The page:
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Poster: Winters

Psycholinguistic Experiments in the Processing of Ukrainian Blends

Svitlana Winters

Recent years have witnessed an interesting linguistic phenomenon in Ukraine: as a creative response to key historic events, people build new words. A number of such neologisms are blends, i.e. words formed by merging two or more source words (SWs), as in (1) and (2).

(1) Kaputin >kaput Putin

‘Kaputin’ ‘defeated’ ‘Putin’

(defeated Putin)

(2) minrarium>min(istry)(te)rarium ‘minrarium’ ‘ministers’ ‘terrarium’

(treacherous ministers compared to snakes)

Blends are formed in pursuit of a certain effect (e.g. to persuade or amuse) and will be effective only if the addressees recognise the SWs and understand the meaning of the blend [4-6].

Even though the processing of Ukrainian blends has not beenstudied to date, research on blending in English provides us with some insight into the processing of blends. First,when blends are presented visually in isolation, SWs of English overlap blends,i.e. blends SWs of which share a homophonous sequence (as in (1)),are easier to identify than SWs of substitution blends, i.e. blends in the SWs of which inner edges are clipped(as in (2)) [1,6]. Second, when blends are presented visually in context, SWs of English blends of both structural types are identified successfully and meanings of the blends are interpreted correctly [4,5]. One of the experiments discussed here examines whether the above findings hold for Ukrainian. In addition, I will study the processing of blends presented in auditory modality in a semantic priming study.

Experiment 1 addressed the following research questions: (i) Do Ukrainian speakers recognise SWs in blends when they are exposed to these blends in written text without time constraints? (ii) Does recognition of SWs depend on the structural type of a blend?(iii) Do speakers compose a blend’s meaning from the (fragments of) meanings of its SWs? The subjects were asked to decompose blends of both structural types into words and to provide the definitions of the blends. The results reveal that when blends are presented in the written text, Ukrainian speakers succeed in recognising SWs of blends of both structural types and in interpreting their meaning based on the meanings of their SWs. These findings show that the insights regarding the processing of blends in English hold for Ukrainian.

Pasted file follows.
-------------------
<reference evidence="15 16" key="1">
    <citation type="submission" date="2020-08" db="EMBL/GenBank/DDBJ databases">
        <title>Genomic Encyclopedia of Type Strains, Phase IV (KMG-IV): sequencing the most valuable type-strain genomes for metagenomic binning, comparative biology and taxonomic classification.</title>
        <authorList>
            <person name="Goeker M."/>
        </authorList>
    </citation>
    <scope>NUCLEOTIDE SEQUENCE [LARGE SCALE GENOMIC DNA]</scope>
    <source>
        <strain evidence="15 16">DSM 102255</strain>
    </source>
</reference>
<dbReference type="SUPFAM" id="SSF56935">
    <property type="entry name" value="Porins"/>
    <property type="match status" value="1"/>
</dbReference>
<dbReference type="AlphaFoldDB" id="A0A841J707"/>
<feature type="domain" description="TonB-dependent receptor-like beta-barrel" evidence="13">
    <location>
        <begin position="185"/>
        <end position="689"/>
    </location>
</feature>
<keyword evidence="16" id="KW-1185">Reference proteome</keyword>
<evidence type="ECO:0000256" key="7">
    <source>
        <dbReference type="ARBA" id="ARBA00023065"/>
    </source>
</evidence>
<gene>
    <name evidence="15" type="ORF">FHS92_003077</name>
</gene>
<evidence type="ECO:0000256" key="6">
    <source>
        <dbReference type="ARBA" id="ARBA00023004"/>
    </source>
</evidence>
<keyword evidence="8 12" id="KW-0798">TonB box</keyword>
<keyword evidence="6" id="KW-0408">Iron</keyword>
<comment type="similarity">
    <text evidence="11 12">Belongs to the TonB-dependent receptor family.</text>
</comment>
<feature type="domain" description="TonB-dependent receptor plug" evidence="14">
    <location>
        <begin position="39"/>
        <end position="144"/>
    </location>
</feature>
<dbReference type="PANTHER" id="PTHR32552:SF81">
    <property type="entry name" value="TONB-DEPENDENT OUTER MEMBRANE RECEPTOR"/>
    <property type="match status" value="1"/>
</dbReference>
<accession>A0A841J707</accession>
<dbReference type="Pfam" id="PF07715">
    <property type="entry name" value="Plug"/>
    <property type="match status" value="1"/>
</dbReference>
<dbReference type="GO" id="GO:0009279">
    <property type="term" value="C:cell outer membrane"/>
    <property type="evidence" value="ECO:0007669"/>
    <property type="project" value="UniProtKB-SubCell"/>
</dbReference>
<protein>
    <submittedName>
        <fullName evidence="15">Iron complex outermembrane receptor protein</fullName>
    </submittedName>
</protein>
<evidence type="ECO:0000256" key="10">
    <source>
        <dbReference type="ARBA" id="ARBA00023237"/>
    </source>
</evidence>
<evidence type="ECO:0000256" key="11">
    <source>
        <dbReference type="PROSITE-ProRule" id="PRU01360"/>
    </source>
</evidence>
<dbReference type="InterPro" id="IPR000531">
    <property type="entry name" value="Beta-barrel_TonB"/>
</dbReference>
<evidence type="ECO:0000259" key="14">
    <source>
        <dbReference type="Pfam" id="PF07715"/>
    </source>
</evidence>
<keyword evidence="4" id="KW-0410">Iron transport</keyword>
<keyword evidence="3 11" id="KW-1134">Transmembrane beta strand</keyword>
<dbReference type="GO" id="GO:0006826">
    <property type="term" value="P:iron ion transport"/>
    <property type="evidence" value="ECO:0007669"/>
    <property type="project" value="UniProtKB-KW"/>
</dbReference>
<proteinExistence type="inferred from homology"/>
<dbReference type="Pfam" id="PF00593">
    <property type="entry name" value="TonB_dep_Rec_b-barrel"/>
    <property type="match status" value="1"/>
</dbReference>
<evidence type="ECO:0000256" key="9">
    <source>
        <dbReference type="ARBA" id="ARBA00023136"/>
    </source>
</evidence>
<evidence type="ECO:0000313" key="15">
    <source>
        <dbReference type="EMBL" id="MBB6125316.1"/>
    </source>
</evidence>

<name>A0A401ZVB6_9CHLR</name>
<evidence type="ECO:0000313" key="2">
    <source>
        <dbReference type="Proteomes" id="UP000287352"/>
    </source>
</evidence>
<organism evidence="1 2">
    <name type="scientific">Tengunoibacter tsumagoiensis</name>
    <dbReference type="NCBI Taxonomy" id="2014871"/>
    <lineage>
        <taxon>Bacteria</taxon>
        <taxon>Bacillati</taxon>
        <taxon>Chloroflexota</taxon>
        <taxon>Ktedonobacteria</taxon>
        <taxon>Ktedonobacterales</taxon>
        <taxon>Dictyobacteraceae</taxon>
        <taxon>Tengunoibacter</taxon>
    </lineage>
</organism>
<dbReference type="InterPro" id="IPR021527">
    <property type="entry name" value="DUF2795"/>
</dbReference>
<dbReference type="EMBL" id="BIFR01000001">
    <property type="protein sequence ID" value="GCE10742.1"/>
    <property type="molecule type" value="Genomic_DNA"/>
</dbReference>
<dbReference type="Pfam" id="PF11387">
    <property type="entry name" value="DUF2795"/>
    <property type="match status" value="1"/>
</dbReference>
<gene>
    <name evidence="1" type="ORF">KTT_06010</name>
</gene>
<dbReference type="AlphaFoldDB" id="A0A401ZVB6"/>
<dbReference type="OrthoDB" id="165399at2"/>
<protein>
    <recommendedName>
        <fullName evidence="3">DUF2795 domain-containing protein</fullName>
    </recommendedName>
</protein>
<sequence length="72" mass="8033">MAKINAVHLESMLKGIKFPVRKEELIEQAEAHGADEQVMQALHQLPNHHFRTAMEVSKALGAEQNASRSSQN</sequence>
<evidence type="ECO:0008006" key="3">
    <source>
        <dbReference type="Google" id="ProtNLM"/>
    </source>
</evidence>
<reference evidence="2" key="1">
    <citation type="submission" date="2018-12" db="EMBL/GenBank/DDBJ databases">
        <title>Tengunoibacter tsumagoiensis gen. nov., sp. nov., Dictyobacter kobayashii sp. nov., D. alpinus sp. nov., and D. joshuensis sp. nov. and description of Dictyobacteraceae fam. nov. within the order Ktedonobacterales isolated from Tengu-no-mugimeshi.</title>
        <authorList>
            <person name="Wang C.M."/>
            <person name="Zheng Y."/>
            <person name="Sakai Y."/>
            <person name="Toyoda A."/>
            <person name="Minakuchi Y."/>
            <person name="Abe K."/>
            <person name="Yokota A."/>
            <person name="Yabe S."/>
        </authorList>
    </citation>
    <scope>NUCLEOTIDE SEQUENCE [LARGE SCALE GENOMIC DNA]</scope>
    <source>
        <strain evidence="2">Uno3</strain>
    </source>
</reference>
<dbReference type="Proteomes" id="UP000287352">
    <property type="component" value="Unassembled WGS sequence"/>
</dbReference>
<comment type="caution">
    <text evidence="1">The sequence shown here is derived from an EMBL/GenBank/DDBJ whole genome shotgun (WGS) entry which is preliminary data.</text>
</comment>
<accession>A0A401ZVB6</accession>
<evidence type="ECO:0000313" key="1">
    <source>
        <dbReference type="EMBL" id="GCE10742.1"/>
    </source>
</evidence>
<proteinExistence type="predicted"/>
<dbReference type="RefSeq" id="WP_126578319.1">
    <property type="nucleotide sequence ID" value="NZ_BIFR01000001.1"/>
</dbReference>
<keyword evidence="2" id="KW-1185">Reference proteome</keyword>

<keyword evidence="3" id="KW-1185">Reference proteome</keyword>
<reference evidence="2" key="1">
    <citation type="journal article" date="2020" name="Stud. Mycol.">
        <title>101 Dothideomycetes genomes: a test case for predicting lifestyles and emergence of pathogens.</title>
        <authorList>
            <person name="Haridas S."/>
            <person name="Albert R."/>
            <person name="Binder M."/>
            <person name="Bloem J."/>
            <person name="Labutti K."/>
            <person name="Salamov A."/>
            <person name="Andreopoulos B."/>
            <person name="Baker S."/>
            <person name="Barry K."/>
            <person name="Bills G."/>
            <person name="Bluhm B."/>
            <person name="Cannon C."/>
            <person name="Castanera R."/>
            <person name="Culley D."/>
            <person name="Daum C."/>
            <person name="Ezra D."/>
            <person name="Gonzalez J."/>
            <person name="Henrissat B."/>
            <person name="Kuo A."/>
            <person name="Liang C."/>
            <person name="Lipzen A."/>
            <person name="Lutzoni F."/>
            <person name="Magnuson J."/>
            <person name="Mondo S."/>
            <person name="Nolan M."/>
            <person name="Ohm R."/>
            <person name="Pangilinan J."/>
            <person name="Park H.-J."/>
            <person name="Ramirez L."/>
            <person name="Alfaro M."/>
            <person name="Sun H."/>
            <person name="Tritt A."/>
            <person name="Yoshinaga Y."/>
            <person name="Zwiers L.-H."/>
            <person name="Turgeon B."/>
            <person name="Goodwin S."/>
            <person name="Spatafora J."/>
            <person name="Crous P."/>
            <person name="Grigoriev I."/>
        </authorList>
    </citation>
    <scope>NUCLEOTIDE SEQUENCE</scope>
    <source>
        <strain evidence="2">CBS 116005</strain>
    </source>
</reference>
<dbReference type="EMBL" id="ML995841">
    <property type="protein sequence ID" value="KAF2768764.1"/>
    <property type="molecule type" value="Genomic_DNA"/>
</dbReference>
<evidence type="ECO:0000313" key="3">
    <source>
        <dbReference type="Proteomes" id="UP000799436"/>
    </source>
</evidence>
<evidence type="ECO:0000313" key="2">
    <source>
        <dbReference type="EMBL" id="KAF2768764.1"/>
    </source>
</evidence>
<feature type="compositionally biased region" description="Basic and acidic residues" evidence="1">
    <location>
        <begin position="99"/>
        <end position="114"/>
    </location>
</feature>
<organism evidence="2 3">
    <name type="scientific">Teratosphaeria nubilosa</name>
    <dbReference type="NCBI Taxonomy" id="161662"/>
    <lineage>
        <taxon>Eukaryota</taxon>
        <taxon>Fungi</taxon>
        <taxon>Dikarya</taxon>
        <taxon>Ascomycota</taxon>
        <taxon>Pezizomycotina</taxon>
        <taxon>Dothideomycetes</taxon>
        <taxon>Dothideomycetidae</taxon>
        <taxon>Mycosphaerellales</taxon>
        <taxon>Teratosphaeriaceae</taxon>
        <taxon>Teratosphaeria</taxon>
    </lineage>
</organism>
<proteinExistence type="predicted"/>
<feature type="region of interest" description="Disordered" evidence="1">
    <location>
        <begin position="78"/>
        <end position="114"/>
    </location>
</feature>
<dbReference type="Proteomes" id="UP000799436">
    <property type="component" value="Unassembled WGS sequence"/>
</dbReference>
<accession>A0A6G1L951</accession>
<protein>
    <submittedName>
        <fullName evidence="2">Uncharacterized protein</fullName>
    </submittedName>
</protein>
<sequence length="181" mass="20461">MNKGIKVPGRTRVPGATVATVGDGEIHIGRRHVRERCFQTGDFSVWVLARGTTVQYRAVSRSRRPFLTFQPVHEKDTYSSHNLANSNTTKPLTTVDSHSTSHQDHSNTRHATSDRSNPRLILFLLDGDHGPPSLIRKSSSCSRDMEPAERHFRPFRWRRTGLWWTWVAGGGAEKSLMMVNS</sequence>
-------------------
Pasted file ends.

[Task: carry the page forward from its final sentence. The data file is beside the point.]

Experiment 2addressed the following research questions: (i) Do speakers of Ukrainian recognise SWs in Ukrainian blends during auditory processing of blends in context? (ii) Does the structure of a blend affect the recognisability of SWs? In this semantic priming experiment, the subjects were exposed to recordings of sentences containing blend primes and asked to perform a lexical decision task at the offset of each sentence. The reaction time to the targets was measured, which led to the analysis of the interaction between the following factors: semantic relatedness of the target to one of the SWs of a blend prime (related vs. unrelated) and the structure of the blends (overlap blends vs. substitution blends). The results of this experiment showed that when blends are presented aurally, Ukrainian speakers recognise their SWs, but only when those are overlap blends, rather than substitution blends.

The study fills many gaps in our knowledge of word processing and blending: it reveals that processing of blends greatly depends on their structure and modality of presentation. It provides insights into processing of spoken blends, which has not been done before. The study presents previously unknown facts about blends in Ukrainian, a language in which blending is virtually unstudied [2,3]. It also reveals how blends can be a potentially powerful tool in articulating critical ideas in a persuasive and amusing way.



1. Beliaeva, N. 2014. Unpacking contemporary English blends: Morphological structure, meaning, processing. Wellington: Victoria University of Wellington PhD dissertation.

2. Borgwaldt, S., T. Kulish& A. Bose. 2012. Ukrainian blends: Elicitation paradigm and structural analysis. In Renner, V., F. Maniez& P. Arnaud (eds.), Cross-disciplinary perspectives on lexical blending, 75–93. Berlin: Mouton de Gruyter.

3. Kulish, T. 2009. Novel object naming in Ukrainian. Potsdam: University of Potsdam MA thesis.

4. Lehrer, A. 1996. Identifying and interpreting blends: An experimental approach. Cognitive Linguistics 7(4). 359–390.

5. Lehrer, A. 2003. Understanding trendy neologisms. Rivista di Linguistica 15(2), 369–382.

6. Mattiello, E. 2013. Topics in English linguistics: Extra-grammatical morphology in English: Abbreviations, blends, reduplicatives, and related phenomena. Berlin: Mouton de Gruyter.